Many of our entrepreneurs who have brought their businesses to an IPO have been disappointed in recent years with low, in their opinion, market valuations and think that for some reason investors do not treat them “fairly”. We are surprised. It’s like having an honest conversation with a mirror. How can you feel offended by investors if you think that your company is undervalued by three times? If you work in good faith, do not syphon money out of the company trhough grey schemes, do not anything wrong, but in your opinion the valuation is low, so go and buy your shares, attract bank financing or use your own savings for this purpose. There can not be anything better than investing in a company that you own at a low price!
About investing in developed markets
Currently global investors are in a difficult situation. It is not easy to find targets for investment in developed markets: stocks are expensive, bonds also offer very low yields. It is not obvious what is a proper strategy for an investor. We, for instance, keep quite a large percentage of our assets in gold. Gold performed well during this year, especially in the first half. Paradoxically, the two main reasons why investors buy gold coincided right now and are the following: firstly, there is a permanent expectation of inflation, which is not yet officially rising, but may emerge unexpectedly. Secondly, systemic risks are increasing, e.g. growing probability of a sharp drop in the developed markets stock indices as they reach new highs, or growing geopolitical tensions and terrorism.
Meanwhile, I would not disregard the developed economies completely. Even in an overheated market, there are always interesting stories and opportunities for investors, especially given the innovative nature of these economies. But we do not want to buy fashionable stories at a late stage and at crazy multiples. Given the fierce competition of investment capital for ideas, search for such situations at early stage is a complicated task requiring physical presence in these markets. At the same time, we often see foreign companies that are traded with PE rations of 100 or more after ambitious, hard to execute, plans are announced, e.g. Tesla. We look at such stories and come to a conclusion that the stock has a high probability to trade lower at some point within the next 2-3 years. Therefore, we take a “short” position on such stock. As an example, we earned quite good profits on our short position in Twitter stock made following its IPO. We were also satisfied with our bet on the collapse of US airlines stocks, which traded at 20-year historic highs. Overall, we have a quite decent short position for the US S&P index.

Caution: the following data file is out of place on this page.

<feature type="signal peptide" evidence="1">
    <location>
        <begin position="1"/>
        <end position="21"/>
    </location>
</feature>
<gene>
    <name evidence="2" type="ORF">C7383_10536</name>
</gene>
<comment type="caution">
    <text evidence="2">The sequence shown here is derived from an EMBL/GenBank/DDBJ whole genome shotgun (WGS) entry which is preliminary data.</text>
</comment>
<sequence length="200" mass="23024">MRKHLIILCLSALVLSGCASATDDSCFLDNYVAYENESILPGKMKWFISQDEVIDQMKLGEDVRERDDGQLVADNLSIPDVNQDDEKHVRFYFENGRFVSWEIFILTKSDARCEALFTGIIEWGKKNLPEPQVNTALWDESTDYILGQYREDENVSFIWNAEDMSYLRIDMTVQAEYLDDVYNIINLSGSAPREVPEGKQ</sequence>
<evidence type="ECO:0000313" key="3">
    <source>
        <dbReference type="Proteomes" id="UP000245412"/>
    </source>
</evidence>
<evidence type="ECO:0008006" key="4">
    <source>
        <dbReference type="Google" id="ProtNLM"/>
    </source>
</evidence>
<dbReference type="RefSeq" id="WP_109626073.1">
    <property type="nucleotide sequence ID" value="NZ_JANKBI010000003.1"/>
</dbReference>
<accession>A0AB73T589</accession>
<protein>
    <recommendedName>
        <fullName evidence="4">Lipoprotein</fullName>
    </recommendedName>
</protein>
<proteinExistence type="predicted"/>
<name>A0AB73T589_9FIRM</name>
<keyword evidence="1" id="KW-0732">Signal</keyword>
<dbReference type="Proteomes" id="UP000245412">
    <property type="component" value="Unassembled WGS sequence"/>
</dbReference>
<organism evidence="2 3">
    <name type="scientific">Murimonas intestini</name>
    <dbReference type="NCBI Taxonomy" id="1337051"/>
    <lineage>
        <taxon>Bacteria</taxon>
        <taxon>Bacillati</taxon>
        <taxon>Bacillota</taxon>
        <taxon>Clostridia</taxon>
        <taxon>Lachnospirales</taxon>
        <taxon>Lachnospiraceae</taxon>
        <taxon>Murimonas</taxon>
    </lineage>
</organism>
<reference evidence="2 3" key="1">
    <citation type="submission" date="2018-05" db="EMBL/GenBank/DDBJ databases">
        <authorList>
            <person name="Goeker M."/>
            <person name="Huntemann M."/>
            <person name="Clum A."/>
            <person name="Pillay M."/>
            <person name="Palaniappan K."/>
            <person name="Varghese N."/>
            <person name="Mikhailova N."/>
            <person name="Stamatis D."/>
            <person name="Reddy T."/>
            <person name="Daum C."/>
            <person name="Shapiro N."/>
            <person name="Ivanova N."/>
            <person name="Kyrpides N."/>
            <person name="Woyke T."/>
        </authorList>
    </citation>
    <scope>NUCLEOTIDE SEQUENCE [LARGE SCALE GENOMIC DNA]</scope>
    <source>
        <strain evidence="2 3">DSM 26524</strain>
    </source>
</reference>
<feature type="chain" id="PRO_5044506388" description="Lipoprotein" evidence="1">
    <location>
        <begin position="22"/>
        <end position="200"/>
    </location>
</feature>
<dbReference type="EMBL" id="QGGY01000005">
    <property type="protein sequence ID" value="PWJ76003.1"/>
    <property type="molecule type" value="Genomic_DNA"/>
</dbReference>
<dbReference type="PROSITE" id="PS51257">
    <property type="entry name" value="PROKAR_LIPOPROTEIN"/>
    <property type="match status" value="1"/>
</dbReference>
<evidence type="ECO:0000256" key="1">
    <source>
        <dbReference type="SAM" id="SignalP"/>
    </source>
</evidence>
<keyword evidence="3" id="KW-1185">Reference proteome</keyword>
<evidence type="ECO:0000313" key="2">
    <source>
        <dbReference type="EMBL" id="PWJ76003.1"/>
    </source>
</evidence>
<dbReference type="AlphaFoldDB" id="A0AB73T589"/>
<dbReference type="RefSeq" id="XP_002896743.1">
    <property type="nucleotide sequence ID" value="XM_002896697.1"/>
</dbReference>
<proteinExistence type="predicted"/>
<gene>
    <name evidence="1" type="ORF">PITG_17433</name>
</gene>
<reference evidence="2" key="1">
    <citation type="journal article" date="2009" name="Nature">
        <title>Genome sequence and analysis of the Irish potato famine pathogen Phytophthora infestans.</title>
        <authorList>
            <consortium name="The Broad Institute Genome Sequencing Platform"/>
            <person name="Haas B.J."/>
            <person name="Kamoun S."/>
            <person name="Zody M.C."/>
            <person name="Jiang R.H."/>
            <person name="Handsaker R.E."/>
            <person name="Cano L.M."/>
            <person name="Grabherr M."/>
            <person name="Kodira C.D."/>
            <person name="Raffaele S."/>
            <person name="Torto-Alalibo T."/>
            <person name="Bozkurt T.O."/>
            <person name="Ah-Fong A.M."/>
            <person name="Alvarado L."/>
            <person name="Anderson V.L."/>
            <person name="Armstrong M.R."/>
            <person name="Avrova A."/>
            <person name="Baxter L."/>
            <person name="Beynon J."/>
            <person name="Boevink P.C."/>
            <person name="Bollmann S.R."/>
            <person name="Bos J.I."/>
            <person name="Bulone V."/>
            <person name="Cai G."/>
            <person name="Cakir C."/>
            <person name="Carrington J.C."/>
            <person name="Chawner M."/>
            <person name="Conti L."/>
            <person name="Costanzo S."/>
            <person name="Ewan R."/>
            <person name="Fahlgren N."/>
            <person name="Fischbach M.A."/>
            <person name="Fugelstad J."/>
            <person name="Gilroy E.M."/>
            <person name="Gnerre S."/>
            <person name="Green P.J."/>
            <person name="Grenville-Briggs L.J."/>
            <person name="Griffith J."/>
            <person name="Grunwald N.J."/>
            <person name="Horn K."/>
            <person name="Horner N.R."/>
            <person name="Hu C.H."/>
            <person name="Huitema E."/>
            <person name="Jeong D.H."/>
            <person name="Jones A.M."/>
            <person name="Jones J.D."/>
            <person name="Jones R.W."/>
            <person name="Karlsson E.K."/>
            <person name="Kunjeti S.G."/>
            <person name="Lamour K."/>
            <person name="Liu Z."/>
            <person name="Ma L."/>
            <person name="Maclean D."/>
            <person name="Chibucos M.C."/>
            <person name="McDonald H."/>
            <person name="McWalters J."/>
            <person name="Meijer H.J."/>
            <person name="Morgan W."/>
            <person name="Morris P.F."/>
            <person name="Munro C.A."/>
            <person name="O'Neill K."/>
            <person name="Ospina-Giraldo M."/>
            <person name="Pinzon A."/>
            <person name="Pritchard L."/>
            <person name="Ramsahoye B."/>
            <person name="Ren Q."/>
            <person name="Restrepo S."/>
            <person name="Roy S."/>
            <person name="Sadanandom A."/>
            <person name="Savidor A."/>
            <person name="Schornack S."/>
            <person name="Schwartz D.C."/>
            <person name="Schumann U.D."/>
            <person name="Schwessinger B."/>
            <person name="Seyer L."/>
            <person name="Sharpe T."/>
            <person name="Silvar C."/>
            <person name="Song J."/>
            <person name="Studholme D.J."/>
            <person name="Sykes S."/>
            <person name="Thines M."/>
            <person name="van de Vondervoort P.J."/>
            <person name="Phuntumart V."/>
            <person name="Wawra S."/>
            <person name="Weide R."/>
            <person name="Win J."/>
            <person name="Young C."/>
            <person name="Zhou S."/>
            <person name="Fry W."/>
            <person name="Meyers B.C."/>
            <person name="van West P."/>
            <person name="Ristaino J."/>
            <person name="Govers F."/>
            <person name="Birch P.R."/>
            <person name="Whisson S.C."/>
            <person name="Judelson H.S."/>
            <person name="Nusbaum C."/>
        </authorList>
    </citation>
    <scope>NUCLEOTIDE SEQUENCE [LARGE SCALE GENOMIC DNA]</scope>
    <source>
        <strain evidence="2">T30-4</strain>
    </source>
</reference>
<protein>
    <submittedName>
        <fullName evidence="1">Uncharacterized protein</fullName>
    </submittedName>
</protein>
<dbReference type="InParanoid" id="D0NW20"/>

About focus on Russia
So far, our main focus is still on Russia. Despite all the difficulties with the investment climate, we remain optimists! In Russia almost everything is cheap, but we should be very careful. It was cheap five years ago also, but the RTS index corrected by another 30% over the past five years. We use the following principle: there are growing businesses and we invest in them with great pleasure. Recently, however, due to dampened economic growth in Russia, we focus on companies with no obvious growth but that are still undervalued. However, we do not specialise on any single sector. If you look at our deals, we have companies from different sectors – oil and gas, metallurgy, Internet, infrastructure, retail, finance and so on. The core of our team are former investment bankers, who worked with a wide range of companies for 15-20 years. We have a good understanding of each of these sectors, and look at the fundamental factors.
About work with co-investors
In a complicated market in Russia in recent years, we fundamentally changed our investment model. Initially we had ambitions to attract as much external capital as possible, but now the backbone of the funds under management is the money of the partners who work at UCP. We use borrowings and only a very small portion of client money. We deliberately avoid the problem with internal pressure that a typical hedge fund faces. When the fund has hundreds of investors who consider himself a financial guru, then it is almost impossible to work effectively in a difficult market for too long. Investors often panic and begin rapidly and simultaneously withdraw their money and then the manager has nothing to do but to sell assets at low prices and fix record losses. Often, sell down happens at the most inappropriate moment at the lowest point of the market. And then, when the market recovers, losses can not be offset: what was sold cheaply was sold. This is the problem of collective investments within the hedge funds: “everything is fine as long as the market grows.” UCP partners are united by the long-term strategy. We do not withdraw funds from projects in case of negative market fluctuations. In addition, there is no rush or pressure to make a certain amount of investments. If we make one good investment in a year, then it’s good. If we make five, that’s fine. There is also no pressure to sell anything by a certain deadline, because the term of the fund is expiring or something else of the sort. Need to wait for five years? We will wait. Need ten? We will wait for ten years.